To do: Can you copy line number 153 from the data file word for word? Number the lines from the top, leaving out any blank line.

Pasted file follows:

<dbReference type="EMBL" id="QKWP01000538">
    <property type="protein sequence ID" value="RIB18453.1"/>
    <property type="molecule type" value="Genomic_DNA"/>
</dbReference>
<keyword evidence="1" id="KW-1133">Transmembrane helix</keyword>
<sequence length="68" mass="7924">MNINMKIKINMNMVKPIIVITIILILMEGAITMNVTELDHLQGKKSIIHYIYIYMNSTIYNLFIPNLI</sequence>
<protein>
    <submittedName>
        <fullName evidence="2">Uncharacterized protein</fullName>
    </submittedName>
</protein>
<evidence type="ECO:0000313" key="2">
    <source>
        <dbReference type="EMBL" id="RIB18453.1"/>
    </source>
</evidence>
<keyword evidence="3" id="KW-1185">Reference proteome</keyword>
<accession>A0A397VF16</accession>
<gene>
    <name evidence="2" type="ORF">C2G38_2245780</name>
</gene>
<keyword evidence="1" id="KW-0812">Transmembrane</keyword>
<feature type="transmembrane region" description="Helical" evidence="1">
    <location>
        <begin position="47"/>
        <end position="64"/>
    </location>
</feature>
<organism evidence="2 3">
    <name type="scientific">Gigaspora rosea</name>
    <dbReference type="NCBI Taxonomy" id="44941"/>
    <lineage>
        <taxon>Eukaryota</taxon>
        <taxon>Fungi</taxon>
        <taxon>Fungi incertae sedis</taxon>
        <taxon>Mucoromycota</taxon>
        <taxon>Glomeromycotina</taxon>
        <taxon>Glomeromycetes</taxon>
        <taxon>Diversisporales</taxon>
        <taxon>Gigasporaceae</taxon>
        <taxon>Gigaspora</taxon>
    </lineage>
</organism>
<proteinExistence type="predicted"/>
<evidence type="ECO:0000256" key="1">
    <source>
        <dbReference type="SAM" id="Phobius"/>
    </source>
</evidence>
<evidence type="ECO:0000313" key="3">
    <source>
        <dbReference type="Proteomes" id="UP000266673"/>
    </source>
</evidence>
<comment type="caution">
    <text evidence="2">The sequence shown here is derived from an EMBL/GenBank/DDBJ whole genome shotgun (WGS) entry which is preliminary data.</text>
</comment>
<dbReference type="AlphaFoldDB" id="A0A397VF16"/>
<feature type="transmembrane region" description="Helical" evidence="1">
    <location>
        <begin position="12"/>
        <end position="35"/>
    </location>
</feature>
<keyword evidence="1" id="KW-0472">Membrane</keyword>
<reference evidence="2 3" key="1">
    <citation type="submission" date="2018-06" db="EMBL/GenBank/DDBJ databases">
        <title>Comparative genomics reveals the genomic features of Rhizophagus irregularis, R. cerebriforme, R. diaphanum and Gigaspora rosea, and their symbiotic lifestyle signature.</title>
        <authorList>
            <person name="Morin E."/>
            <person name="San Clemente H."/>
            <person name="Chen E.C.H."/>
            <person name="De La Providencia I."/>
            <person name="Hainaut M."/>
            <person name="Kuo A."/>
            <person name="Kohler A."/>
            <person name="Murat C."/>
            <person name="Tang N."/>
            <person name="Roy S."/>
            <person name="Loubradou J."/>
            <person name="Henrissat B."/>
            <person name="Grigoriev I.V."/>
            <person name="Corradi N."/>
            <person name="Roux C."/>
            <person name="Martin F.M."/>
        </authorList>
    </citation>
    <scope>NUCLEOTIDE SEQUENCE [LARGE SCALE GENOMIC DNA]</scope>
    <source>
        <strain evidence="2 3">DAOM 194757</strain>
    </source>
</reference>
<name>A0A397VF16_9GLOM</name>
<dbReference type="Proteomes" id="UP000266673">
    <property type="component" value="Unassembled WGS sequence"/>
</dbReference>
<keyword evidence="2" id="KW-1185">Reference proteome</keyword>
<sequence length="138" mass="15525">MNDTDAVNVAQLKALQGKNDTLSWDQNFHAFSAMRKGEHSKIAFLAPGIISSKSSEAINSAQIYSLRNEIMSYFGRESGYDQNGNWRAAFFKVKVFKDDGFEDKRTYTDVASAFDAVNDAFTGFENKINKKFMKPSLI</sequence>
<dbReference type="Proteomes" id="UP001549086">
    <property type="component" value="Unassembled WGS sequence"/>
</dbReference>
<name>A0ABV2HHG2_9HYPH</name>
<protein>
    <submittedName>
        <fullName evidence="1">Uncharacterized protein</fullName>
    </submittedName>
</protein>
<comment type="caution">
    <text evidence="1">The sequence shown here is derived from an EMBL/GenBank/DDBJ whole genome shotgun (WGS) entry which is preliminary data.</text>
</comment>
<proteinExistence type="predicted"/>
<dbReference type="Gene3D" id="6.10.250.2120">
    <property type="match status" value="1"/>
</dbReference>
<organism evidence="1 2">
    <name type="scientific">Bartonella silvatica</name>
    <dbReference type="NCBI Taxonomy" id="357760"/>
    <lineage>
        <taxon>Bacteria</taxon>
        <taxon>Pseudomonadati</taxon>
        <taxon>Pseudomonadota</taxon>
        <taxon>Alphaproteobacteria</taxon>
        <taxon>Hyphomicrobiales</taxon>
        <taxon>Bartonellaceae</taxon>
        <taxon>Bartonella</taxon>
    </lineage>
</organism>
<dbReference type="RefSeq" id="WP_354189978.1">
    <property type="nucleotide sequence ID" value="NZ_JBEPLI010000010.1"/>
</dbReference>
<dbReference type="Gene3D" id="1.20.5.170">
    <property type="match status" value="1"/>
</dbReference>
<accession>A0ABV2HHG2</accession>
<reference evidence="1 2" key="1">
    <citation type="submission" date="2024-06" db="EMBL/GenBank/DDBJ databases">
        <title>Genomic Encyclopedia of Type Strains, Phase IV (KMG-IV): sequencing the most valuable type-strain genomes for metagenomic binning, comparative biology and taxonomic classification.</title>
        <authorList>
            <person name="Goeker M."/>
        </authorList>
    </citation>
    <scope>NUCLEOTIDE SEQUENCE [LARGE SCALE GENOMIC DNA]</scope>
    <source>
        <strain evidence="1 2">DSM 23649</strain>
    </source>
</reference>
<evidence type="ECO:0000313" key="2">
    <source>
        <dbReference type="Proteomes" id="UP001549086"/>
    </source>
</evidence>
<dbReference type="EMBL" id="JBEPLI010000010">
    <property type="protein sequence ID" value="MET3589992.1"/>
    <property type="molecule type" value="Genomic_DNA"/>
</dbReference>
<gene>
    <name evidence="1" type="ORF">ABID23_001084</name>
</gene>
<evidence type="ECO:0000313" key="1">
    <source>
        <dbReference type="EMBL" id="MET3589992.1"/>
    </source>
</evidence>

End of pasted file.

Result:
    <property type="protein sequence ID" value="MET3589992.1"/>